Hyer wants back in caucus

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Boom Boom Boom Boom's picture

I think Hyer's a bit of a loose cannon. I'd be wary of bringing him back.

 

toaster

Anyway, I do think it was a knee jerk reaction.  But I do believe he "deserved" to be in the shadow cabinet.  Also, I am completely against whipping votes, as it is totally undemocratic.  If Hyer runs (as an independent), I expect the Conservatives to come up the middle and win.

Boom Boom Boom Boom's picture

toaster wrote:
  If Hyer runs (as an independent), I expect the Conservatives to come up the middle and win.

Is this in relation to the next federal election?

Stockholm

No, that's the last thing he would ever do. He needs to be an MP until 2014 so he can collect his pension. There is no way he would give up his salary and take the risk of being blamed for forcing a $100,000 byelection and then where would he raise any m,oney from. If he did that he would probably come in fourth and end up having to file for bankruptcy protection.

Ken Burch Ken Burch's picture

Does anybody here think Hyer's petty enough to resign his seat and force a snap byelection over this(in which he would stand as an independent) just to stick it to Mulcair?

JeffWells

toaster wrote:
 Also, I am completely against whipping votes, as it is totally undemocratic.

I disagree. In a system such as ours, I want and expect it on matters of policy. Party discipline is why voters can place their confidence in virtually unknown candidates. And without it, individual memebers can be vulnerable to influences perhaps stronger than their conscience, and we could easily end up with a farce much like the US congress.

toaster

Boom Boom wrote:

toaster wrote:
  If Hyer runs (as an independent), I expect the Conservatives to come up the middle and win.

Is this in relation to the next federal election?

Yes.

JeffWells wrote:

toaster wrote:
 Also, I am completely against whipping votes, as it is totally undemocratic.

I disagree. In a system such as ours, I want and expect it on matters of policy. Party discipline is why voters can place their confidence in virtually unknown candidates. And without it, individual memebers can be vulnerable to influences perhaps stronger than their conscience, and we could easily end up with a farce much like the US congress.

See, I disagree.  Epecially within the NDP party, there is a big urban/rural divide.  NDP supporters in Thunder Bay, Timmins-James Bay, Churchill, etc., have quite different views on many issues compared to NDP supporters in Toronto Danforth and Ottawa Centre.  In the case of Thunder Bay-Superior North, I don't believe Hyer was a "virtually unknown" candidate.  He campaigned on voting against the gun registry, and the people of TB-SN supported him on that issue.  Voters "placed their confidence" (to use your words) in Hyer to vote a specific way on the gun registry, which was not the same as most of his caucus.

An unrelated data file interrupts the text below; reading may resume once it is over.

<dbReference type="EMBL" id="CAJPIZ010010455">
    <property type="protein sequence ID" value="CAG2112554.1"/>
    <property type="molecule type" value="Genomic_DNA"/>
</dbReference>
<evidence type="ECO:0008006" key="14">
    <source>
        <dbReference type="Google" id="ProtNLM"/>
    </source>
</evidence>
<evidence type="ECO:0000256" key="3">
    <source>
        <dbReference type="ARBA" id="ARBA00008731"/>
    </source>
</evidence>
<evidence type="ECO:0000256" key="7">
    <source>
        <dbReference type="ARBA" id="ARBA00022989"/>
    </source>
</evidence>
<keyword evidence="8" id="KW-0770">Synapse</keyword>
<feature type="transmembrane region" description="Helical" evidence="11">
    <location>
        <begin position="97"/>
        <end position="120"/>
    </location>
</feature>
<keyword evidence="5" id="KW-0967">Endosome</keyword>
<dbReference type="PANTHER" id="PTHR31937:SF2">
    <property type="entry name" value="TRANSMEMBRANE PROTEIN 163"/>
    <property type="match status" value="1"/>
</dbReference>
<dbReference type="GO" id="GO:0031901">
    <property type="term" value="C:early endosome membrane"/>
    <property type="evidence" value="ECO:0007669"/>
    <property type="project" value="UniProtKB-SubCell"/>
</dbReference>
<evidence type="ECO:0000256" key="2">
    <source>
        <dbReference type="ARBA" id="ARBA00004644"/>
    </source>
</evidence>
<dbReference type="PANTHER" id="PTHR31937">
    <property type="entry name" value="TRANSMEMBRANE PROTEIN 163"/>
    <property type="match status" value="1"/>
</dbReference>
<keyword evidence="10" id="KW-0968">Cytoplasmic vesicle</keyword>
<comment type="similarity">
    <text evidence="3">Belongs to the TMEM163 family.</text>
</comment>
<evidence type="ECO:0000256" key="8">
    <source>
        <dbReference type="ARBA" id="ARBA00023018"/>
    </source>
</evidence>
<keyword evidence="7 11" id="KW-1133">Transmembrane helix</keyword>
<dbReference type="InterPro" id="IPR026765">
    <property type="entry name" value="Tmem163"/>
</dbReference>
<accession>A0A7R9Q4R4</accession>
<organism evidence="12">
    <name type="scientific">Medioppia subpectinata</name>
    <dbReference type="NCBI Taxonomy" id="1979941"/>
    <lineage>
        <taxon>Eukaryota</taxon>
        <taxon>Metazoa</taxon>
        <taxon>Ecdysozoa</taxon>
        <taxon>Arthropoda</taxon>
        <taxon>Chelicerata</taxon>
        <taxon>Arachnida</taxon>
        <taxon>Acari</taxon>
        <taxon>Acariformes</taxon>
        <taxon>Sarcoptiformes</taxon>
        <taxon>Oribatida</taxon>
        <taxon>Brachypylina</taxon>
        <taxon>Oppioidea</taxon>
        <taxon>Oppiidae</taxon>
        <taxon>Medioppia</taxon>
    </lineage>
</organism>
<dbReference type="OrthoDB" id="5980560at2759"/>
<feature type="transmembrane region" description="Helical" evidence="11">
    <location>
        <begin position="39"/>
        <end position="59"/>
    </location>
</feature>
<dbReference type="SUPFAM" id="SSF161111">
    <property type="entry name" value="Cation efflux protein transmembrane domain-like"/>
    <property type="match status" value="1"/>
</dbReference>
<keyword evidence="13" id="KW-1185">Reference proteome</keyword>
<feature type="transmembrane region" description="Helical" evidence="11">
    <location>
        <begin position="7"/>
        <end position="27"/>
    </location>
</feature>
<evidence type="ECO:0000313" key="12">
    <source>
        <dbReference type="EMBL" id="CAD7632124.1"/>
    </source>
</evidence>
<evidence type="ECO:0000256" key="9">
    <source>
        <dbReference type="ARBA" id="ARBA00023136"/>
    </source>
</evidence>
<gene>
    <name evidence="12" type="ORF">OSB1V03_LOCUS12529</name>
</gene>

Unionist

toaster wrote:
  He campaigned on voting against the gun registry, and the people of TB-SN supported him on that issue.  Voters "placed their confidence" (to use your words) in Hyer to vote a specific way on the gun registry, which was not the same as most of his caucus.

Can you name one single other issue where Thunder Bay voters think differently from Toronto Danforth? You say there is a "big urban/rural divide". Other than the long-gun registry, name one other issue. You can name two or three, but I'd be interested in hearing any other one of importance, please.

 

thorin_bane

Most of his voters should have known how the NDP planned to vote wrt to the LGR. For one they intended on fixing it. You don't waste a lot of money on something and just scrap it, try fixing it at least once. Second like most things your rep may not always mirror your every view. Sorry I know my NDP MP, or almost any MP didn't represent the overwhelming majority of canadians that didnt want to bomb libya. But its a nice fairy tale that we live in a democracy.

janfromthebruce

thorin_bane wrote:

Most of his voters should have known how the NDP planned to vote wrt to the LGR. For one they intended on fixing it. You don't waste a lot of money on something and just scrap it, try fixing it at least once. Second like most things your rep may not always mirror your every view.

I agree the idea was to try to fix it and if those amendments had gone through I think we all rural/urban could have lived with them. Sadly the HarperCons wanted nothing to do with "fixing" anything - they are intent on destroying anything associated with Liberals. And it's true your rep may not represent your every view; it's totally impossible as no riding is an homogeneious group of people.

Wilf Day

toaster wrote:
Epecially within the NDP party, there is a big urban/rural divide.  NDP supporters in Thunder Bay, Timmins-James Bay, Churchill, etc., have quite different views on many issues compared to NDP supporters in Toronto Danforth and Ottawa Centre.

"The NDP party?" Are you a Liberal or a Conservative?

Thunder Bay is a metropolitan area with 121,596 residents (2011 census), of which 108,359 are in the large urban area of the City of Thunder Bay, and 13,237 in the suburbs. Thunder Bay District has 146,057 residents, of which 24,461 (17%) live outside the metropolitan area. Northern, yes. Rural, not very. Far more urban than Timmins-James Bay and Churchill, where our MPs managed.

Furthermore, John Rafferty evidently told Tom Mulcair that the long gun registry vote was a one-off, he accepted his discipline, he would accept the whip in future, and he wanted to help the caucus develop a new gun registry policy that his constituents could live with. Bruce Hyer, a very able and intelligent fellow, has made it clear to Mulcair that he would like to reserve the right to reject the whip from time to time on future issues, and Mulcair has made it clear (on Don Martin's program where I heard him, and no doubt elsewhere) that this is not possible for a shadow cabinet member. Hyer could have stayed in caucus with his views, but unwisely sulked off. I hope he will come back.

toaster